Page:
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Help Understanding the Differences in Audio-gd DAC's (17.32, 1.32, and 5.32)

post #1 of 13
Thread Starter 

 I am looking between the NFB-17.32; NFB-1.32 and Reference 5.32. It seems that the main difference is the DAC chip but I'm sure there are more differences to mention. Could someone describe what are the main differences are and if there is an obvious rank order? I currently have them ranked from low to high in regards to price.

 

I am in the market for a DAC. New or used is fine. My budget is roughly between $700 and $800. I am very intrigued by the Audio-gd offerings because of their great reviews and solid build quality. I would love to get one of the "Master" type builds with three transformers and balanced out but is out of my price range.

 

I am looking for USB, spdif and AES inputs, as well as single ended and balanced outputs. My system is single ended now but drifting toward balanced so would like to keep that option open. I will have to inquire if it is possible to incorporate an AES input into these model DAC's as they don't have them listed as an option. I appreciate any help and input.

 

Thanks, Garth

post #2 of 13

As far as sound signature goes, the 3 should be as follows:

 

- NFB-17: Slightly warm and smooth but dynamic.

- NFB-1: Neutral with great extention on both sides of the spetrum. Lively and energetic sounding.

- REF-5: (Slightly?) dark sounding with a truely natural tone. The treble can be tuned up for increased dynamic and transient (the mod is described in the user manual).

 

In the technical department, I would say the NFB-1 and Reference 5 are in a better class than the NFB-17. The former 2 should be on par.

They both have (advanced) jitter reduction mechanism for the S/PDIF inputs:

- DSP in the Reference 5. I don't know, actually, if the DSP performs any asnychronous upsampling like in the DI-DSP interface or just the oversampling and digital filtering?

- ES9018 in the NFB-1 which features a built-in advanced jitter reduction stage.

 

The price difference between the NFB-1 and Reference 5 is due to the former using a single modern DAC with built-in advanced processing when the latter features 4 expensive DACs + a DSP for processing duties.

 

The NFB-17 has none of the above so you must feed it with quality S/PDIF signal to get the best out of it.

 

If you plan on using USB input, they all feature a quality USB receiver (USB-32) which should bring the NFB-17 on par with the pricier models in a technical standpoint. In this case, it would be a matter of sound preference more than technicalities.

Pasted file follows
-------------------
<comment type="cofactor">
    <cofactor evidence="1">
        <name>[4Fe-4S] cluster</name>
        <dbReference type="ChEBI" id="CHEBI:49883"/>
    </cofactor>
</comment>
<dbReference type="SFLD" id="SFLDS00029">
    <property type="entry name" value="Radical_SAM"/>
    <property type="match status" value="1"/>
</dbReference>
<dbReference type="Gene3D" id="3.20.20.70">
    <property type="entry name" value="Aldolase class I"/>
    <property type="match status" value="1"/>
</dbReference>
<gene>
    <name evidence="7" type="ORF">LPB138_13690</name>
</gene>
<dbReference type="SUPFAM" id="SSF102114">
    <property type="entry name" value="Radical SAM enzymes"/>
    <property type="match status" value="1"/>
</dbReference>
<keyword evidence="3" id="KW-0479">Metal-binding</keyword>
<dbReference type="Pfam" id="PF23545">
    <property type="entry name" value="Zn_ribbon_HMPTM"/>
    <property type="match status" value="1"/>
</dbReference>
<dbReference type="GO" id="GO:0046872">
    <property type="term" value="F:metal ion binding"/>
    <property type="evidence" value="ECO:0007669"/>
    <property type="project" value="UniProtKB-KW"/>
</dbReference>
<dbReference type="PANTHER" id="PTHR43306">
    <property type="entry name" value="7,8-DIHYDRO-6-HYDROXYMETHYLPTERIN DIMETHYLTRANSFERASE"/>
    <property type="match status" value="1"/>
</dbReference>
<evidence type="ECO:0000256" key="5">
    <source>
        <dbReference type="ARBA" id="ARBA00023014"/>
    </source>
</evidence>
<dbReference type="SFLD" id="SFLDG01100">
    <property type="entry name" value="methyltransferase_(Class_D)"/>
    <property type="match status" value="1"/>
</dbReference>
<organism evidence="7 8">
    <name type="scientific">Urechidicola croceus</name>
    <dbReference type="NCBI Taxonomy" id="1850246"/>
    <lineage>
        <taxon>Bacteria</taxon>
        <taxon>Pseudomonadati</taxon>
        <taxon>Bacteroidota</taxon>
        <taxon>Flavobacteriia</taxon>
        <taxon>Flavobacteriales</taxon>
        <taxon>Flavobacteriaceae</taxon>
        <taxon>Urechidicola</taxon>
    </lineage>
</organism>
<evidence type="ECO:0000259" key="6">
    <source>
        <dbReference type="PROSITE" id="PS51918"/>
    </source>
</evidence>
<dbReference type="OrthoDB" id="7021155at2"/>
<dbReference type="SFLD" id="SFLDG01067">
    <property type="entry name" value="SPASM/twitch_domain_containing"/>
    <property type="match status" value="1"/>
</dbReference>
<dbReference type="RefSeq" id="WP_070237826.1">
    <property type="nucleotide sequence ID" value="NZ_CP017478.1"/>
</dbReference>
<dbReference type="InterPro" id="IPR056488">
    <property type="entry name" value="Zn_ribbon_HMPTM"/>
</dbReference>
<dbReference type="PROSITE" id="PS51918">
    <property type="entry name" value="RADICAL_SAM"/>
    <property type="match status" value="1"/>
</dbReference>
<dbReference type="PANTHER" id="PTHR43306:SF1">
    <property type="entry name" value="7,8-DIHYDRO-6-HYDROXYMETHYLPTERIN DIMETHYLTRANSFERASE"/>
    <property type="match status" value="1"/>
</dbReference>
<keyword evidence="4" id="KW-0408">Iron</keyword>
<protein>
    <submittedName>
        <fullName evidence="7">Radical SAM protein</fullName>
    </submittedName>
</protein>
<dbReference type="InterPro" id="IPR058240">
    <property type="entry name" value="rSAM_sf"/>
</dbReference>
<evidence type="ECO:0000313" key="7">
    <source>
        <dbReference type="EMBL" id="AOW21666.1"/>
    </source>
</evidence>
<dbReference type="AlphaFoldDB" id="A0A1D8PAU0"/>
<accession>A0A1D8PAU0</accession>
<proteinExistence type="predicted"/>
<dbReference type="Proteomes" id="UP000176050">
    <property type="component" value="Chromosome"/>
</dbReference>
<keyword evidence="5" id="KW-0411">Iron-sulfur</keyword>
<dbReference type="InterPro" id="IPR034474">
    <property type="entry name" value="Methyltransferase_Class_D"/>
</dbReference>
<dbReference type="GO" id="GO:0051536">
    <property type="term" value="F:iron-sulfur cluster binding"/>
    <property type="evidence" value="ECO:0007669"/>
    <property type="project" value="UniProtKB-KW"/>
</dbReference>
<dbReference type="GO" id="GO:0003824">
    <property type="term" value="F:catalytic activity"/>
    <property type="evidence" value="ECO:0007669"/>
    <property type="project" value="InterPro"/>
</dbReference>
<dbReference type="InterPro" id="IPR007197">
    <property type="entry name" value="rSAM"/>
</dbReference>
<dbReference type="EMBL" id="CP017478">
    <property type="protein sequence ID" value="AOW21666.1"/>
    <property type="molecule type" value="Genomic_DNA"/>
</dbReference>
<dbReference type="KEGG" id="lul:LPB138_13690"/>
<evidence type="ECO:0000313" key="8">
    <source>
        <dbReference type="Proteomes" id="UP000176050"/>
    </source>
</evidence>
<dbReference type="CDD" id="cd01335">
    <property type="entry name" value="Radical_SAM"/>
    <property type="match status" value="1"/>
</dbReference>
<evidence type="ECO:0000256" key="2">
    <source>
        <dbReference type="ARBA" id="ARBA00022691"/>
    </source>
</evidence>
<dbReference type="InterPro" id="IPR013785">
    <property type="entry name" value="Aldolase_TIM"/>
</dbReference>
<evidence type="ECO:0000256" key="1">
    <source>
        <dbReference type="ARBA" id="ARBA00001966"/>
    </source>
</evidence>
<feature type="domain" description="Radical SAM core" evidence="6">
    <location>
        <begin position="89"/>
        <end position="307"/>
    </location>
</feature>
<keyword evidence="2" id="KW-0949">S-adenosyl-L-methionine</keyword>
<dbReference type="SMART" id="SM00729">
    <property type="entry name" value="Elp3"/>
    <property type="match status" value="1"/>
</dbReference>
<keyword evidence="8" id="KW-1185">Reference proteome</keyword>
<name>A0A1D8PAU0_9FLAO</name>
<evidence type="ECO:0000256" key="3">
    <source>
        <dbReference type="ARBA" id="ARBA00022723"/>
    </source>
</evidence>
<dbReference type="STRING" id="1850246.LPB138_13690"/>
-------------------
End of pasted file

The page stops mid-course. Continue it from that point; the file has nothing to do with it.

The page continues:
Edited by Clemmaster - 12/11/12 at 1:42am
post #3 of 13

Clemmaster,

 

You seem to know a lot about the Audio-GD gear. Would like your opinion on the Compass 2 and how does it compare to the NFB-17.32? 

 

I'm undecided between the NFB-11.32 and Compass 2, then learned about the NFB-17.32 which has a fully balanced DAC. Don't really understand the difference between balanced and unbalanced designs - is there a significant improvement in sound associated going from unbalanced and balanced?

 

Steve

post #4 of 13
Thread Starter 

Clemmaster, Thanks a lot for your thoughtful input. As it turns out, I picked up a Benchmark DAC1 USB. I've heard good things and the price seemed right. Hopefully it will be a nice upgrade to my MoblePre external sound card.

 

Garth

post #5 of 13
Quote:
Originally Posted by steveting99 View Post

Clemmaster,

 

You seem to know a lot about the Audio-GD gear. Would like your opinion on the Compass 2 and how does it compare to the NFB-17.32? 

 

I'm undecided between the NFB-11.32 and Compass 2, then learned about the NFB-17.32 which has a fully balanced DAC. Don't really understand the difference between balanced and unbalanced designs - is there a significant improvement in sound associated going from unbalanced and balanced?

 

Steve

 

I don't think there is. Implementation is all that matters and you can have good and bad ones for both single ended and balanced designs.

 

Balanced design have operationnal advantage (noise immunity) but it shouldn't matter much for end users like us. It is needed for the profesionnal users who need to run cables over long distances or/and have many digital gears in their studio which add electrical noise and EMI. Potentially, the balanced design deals with these "issues" but are more expensive designs (more difficult to develop and require more parts).

 

Between the NFB-17 and NFB-2 is more a matter of what input your amplifier has. If the NFB-6 amplifier is any indication, the NFB-17 should be used balanced only, the single-ended output should be sub-par. From the specs, pictures and price, the NFB-17 is balanced version of the NFB-3 (or somewhere in-between the 3 and 2).

 

I never heard the Compass-2 or any all-in-one gears so I cannot make much comment on it. It's specs are better than the NFB-11, it has a modular design which allows you to choose "your sound" and has a line input which can be convenient. I often recommend the Compass-2 though I never heard it. I fell confident it is a(nother) really good gear with many features and a volume knob.

 

The NFB-17 would be a more expensive setup since it would require a balanced amp such as the NFB-6 ($500 w/ remote and shipping) which would bring the total cost past $1k.

 

Audio-GD covers pretty much all sound signatures (not in excess though), you just have to pickup the right combination.

post #6 of 13
Quote:
Originally Posted by Clemmaster View Post

As far as sound signature goes, the 3 should be as follows:

 

- NFB-17: Slightly warm and smooth but dynamic.

- NFB-1: Neutral with great extention on both sides of the spetrum. Lively and energetic sounding.

- REF-5: (Slightly?) dark sounding with a truely natural tone. The treble can be tuned up for increased dynamic and transient (the mod is described in the user manual).

 

In the technical department, I would say the NFB-1 and Reference 5 are in a better class than the NFB-17. The former 2 should be on par.

They both have (advanced) jitter reduction mechanism for the S/PDIF inputs:

- DSP in the Reference 5. I don't know, actually, if the DSP performs any asnychronous upsampling like in the DI-DSP interface or just the oversampling and digital filtering?

- ES9018 in the NFB-1 which features a built-in advanced jitter reduction stage.

 

The price difference between the NFB-1 and Reference 5 is due to the former using a single modern DAC with built-in advanced processing when the latter features 4 expensive DACs + a DSP for processing duties.

 

The NFB-17 has none of the above so you must feed it with quality S/PDIF signal to get the best out of it.